by Frank V. Persall
When you initially get into skiing, you will likely be familiar with the fact that you are going to have to purchase quite a bit of gear. But the most important gear is your skis, after all, you can’t ski without them. But choosing the right pair of skis isn’t as simple as going into the sports store and grabbing anything. You need to consider the ski radius; but what does ski radius mean?
Ski radius, which is commonly referred to as the turn radius is, in the most simple terms, the shape of the ski. This will vary according to the waist, tip, and tail. If a ski’s waist width is smaller when compared to the tip and tail width, this means that the turning radius will be shorter and the ski sidecut deeper.
Knowing this, there are still many things that you need to keep in mind when choosing a ski turn radius. In this guide, we will show you everything you need to consider to make choosing the right pair of skis much simpler.
When you buy a set of skis, you will need to consider the turn radius. This is important because it will determine how quickly the skis will turn and how stable they are when moving at higher speeds.
When you have a deeper ski sidecut with a short turn radius, this will make turning much quicker. Conversely, skis with a long turn radius and a less prominent sidecut will turn more slowly but will offer greater stability when you are skiing at higher speeds.
When you buy your first pair of skis, you may feel a little intimidated, but there is no need to be. Once you understand how a turn radius works with your skiing style, it will soon become second nature to choose the right pair.
The turn radius refers to the overall shape of the ski and this is calculated by looking at the width of the waist, tip, and tail of the ski. For the most part, you will see that the measurements are given in meters. The shape of the ski is called the sidecut and in most modern skis the waist width is generally narrower than the tail and tip.
If you wanted to get technical, we could look at this from a mathematical perspective. When we talk about radius in math, we are referring to the distance from the middle point of a circle out to any point around its edge. In the case of skis, the sidecut can be considered the circle and when the radius is bigger, this means that the circle will be bigger; conversely, if you have a smaller circle, you end up with a smaller radius.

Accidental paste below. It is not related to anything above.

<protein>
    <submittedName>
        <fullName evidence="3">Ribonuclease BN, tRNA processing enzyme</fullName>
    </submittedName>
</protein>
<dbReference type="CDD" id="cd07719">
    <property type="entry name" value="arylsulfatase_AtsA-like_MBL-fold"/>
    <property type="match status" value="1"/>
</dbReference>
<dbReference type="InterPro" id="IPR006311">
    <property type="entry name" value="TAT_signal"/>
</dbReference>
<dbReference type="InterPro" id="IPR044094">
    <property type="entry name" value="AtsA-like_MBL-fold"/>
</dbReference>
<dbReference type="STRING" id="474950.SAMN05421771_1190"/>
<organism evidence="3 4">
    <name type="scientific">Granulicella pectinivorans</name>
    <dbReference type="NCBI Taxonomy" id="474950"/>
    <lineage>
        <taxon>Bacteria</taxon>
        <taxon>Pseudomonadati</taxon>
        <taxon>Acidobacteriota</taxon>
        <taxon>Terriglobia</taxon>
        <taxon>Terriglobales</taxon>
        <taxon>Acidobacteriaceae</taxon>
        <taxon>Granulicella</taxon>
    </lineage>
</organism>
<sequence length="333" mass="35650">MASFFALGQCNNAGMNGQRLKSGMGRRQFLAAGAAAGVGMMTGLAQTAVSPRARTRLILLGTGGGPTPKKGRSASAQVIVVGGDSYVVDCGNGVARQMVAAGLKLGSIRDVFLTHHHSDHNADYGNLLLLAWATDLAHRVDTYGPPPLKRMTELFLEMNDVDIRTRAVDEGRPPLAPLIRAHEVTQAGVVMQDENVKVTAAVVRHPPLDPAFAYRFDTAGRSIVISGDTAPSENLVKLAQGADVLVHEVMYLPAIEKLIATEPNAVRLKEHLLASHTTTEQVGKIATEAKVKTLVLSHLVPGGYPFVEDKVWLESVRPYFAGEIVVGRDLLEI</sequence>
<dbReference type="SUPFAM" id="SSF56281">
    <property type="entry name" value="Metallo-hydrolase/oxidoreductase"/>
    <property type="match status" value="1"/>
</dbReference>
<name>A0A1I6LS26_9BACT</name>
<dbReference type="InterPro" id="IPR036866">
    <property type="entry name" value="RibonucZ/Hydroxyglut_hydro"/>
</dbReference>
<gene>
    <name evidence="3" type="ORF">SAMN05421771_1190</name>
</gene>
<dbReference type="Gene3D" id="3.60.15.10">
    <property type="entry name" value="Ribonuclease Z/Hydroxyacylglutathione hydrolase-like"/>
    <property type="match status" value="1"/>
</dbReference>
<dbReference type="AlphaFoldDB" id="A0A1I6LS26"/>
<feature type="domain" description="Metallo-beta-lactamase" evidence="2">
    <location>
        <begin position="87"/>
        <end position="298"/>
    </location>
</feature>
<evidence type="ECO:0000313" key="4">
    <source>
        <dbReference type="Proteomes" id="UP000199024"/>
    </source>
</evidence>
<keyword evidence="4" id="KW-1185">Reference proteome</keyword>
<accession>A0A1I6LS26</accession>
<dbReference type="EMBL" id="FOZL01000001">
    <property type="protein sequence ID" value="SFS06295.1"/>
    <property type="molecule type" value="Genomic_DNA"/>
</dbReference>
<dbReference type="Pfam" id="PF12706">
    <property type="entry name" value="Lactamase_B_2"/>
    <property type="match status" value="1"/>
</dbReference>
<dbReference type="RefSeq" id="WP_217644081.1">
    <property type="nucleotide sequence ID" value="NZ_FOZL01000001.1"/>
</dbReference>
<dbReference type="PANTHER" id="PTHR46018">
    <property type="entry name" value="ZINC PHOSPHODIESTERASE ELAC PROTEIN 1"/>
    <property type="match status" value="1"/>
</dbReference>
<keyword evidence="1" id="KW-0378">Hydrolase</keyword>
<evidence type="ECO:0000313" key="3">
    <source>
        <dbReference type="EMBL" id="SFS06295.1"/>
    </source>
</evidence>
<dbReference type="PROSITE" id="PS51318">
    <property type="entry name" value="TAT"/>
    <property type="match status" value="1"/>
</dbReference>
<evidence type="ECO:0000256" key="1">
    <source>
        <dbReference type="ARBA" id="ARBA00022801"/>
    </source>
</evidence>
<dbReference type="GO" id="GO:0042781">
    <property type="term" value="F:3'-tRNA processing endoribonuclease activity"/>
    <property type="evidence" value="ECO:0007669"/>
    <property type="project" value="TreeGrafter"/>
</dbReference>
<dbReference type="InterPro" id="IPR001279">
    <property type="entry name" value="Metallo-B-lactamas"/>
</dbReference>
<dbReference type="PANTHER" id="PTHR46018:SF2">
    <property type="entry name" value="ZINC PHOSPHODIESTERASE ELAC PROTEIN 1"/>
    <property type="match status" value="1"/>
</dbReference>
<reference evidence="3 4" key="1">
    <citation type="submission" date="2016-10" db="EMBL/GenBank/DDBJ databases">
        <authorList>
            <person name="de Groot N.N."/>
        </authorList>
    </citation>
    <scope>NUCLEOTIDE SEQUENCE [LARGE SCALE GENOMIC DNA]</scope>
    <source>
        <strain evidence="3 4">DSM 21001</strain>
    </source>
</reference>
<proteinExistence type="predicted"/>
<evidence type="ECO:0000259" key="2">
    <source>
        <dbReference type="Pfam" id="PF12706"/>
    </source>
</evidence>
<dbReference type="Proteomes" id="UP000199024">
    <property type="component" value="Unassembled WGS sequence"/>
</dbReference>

This may still sound a little confusing but in short, if you have a ski that is narrower at the waist but its widest point is at the tip, this will be better for making tight turns. On the contrary, skis with a narrower tail and tip are much better suited to a long turn. Below is a table that details the correct turn radius for the type of ski you are using.
|Type Of Skis||Turn Type||Turn Radius|
|Powder skis, carving skis, mountain skis||Short turns||Up to 16m|
|Pipe skis, park skis, all-mountain skis||Medium turns||17 - 22m|
|Big mountain and powder ski||Long turns||More than 22m|
When you lay a ski on the ground, you will notice that the center of the ski doesn’t touch it; rather the contact points are at either end. This is known as the camber and when we look at the area between these two contact points, this shows us which parts of the ski will make contact with the snow as you turn.
If you are going to successfully enter into a turn, the ski will need to be weighted but as well as this, it is essential that the ski has a degree of rising at the tail and tip; this is known as the rocker. The rocker allows the ski to sit slightly above deep snow making it easier to initiate the turn. If you are going to be skiing in deeper snow, a more pronounced rocker is recommended.
When you are looking at the turn radius of a ski, you will see a variety of figures and this can look a little confusing. But it is relatively simple once you wrap your head around it. For example, the Rossignol 16Ti has the following dimensions listed: 124-74-104 and these numbers each refer to a different dimension.
One of the most important dimensions to consider is the waist width which is sometimes called the underfoot width of the ski. Depending on the type of terrain you will be skiing on, you might need a specific underfoot. As a general rule, anything below 95mm is designed for skiing on the piste whereas skis with a waist over 110mm are better suited to big mountains and powder snow.
Additionally, you will want to think about the sidecut width. In older skis, the sidecut may have been as short as 6-7mm. However, most modern skis have a vastly more prominent sidecut that could be as wide as 20mm. The more pronounced the sidecut, the larger the completed circle from it would be, and as we have learned, this will affect the turn radius of the ski.
Buying a set of skis is no mean feat, there is a lot to consider but one of the most important factors is to look at the turn radius. The turn radius refers to the distance a ski will turn according to the sidecut. While this may all sound a little complicated, it’s usually worked out for you when buying skis and all you need to know is the ideal turn radius for the type of skiing you take part in.
If you are looking to try a new type of skiing or want more helpful buying tips, why not take a look at our skiing pages for more information.
About Frank V. Persall
Originally from the UK, Frank has a passion for skiing and anything snow related. He is currently on a never ending mission to visit the best ski resorts across the USA and the the World. Frank is happiest when he is on ski slopes with his wife and three children.